Being chartered in 1785, the University of Georgia prides itself on being “the birthplace of public higher education.” However, since its founding, the university’s exclusionary policies have revealed that “public” never meant that it was for everyone.

Mary Dorothy Lyndon was the first woman to receive a degree from the university in 1914, while Hamilton Holmes and Charlayne Hunter-Gault were the first Black students to be admitted to the university in 1961. Nonetheless, the university that prides itself as being the beacon for public education continues to uphold a level of educational segregation, because undocumented students are banned from attending the University of Georgia.

Ten years ago on Oct. 13, 2010, the Board of Regents, a group of governor-appointed individuals who oversee the University System of Georgia, passed Policies 4.3.4 and 4.1.6. These two policies explicitly banned undocumented students, including those holding Deferred Action for Childhood Arrivals status (DACA) from the top universities in the state of Georgia, including Georgia College and State University, Georgia Tech, and UGA. The policies also prohibited undocumented students from accessing in-state tuition at all Georgia universities.

Jim Jolly, a Board member at the time of the ban, stated that the prohibitions would ensure that “Georgia taxpayers are not subsidizing” the state’s undocumented students.

This argument is inherently flawed due to the fact that, contrary to a commonly held belief, undocumented individuals contribute to federal and state taxes, and in Georgia they paid more than $351 million in local and state taxes in 2017. Additionally, undocumented individuals would be able to increase their earnings with a college degree and raise state revenues in forms of sales, excise and property taxes through an increased purchasing power, according to the New American Economy research fund. In short, undocumented students are actually the ones subsidizing for citizens.

Moreover, many undocumented students have attended public schools with our fellow UGA students for years with nearly 100,000 undocumented students graduating high school nationally every year. Despite having grown up in the American public school system, they are still banned from the “birthplace of public higher education” as a result of policies that stem from baseless arguments.


22 students protested at the 2019 spring commencement ceremony by decorating their graduation caps with the phrase, “Lift the Ban,” in reference to the USG Board of Regents Policy 4.1.6 on Friday, May 10, 2019, in Athens, Georgia. The policy prevents undocumented students for attending the university. (Photo/Rebecca Wright)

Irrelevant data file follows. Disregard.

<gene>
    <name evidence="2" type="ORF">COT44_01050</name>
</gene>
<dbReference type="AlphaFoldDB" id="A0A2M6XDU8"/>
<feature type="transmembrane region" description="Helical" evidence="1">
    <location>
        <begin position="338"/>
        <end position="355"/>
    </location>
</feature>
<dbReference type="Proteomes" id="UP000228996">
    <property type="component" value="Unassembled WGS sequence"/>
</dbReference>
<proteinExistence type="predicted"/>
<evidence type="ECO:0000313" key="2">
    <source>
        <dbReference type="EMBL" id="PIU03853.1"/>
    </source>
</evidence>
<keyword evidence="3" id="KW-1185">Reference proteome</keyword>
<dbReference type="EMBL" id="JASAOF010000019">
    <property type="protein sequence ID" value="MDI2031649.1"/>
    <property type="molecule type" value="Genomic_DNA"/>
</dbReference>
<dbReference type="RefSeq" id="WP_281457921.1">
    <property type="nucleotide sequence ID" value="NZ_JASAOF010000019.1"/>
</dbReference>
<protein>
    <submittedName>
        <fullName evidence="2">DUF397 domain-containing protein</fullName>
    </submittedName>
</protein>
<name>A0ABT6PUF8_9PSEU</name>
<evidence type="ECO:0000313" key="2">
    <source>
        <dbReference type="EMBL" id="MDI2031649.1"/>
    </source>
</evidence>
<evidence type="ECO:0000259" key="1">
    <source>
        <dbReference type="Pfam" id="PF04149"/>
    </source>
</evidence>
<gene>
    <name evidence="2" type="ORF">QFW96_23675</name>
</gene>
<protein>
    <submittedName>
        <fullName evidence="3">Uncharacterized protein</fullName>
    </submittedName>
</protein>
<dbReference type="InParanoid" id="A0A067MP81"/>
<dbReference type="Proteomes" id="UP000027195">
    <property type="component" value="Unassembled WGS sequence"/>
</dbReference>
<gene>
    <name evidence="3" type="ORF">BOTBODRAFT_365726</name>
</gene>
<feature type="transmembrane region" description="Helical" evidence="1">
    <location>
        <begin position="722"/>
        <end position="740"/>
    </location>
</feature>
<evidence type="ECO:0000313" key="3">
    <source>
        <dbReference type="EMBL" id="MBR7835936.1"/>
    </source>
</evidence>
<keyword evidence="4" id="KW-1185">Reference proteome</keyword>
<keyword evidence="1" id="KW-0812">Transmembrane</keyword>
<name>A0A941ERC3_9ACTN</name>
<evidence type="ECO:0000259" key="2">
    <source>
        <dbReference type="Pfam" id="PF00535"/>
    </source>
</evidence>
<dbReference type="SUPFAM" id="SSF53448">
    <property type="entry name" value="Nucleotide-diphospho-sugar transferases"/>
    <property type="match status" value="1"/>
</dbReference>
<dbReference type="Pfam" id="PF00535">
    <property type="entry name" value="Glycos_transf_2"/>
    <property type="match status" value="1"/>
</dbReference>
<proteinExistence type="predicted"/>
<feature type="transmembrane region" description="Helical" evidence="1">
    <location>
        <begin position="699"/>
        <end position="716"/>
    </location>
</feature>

“I was a high school sophomore when Policy 4.1.6 and 4.3.4 were passed. I had plans of attending the University of Georgia, but as my graduation neared I realized I wasn’t even allowed to apply," said Arizbeth Sanchez, a 26-year old DACA recipient from the Metro Atlanta area. "I watched my friends take their next step in life and I was left behind because I couldn’t afford the out-of-state tuition without state or federal financial aid."

Access to education for undocumented students is their human right. Article 26 of the Universal Declaration of Human Rights states that individuals have a right to free childhood education with a merit-based right to higher education. The Board of Regents and UGA are failing to build a university that encourages all people from pursuing an education and creating a more sustainable way of living.

It is up to the students, educators and staff to work together and educate ourselves on the ban. It is important to put pressure on UGA leaders and the Board of Regents to reflect on why the “birthplace of public education” continues to create an environment that is not meant for everybody.

"I’m still here waiting, but 10 years have passed and I’m growing tired of waiting for the University System of Georgia to take the right side in history again," Sanchez said. "One would think that educational segregation ended in 1961 in the University of Georgia, but it’s still going on now.”

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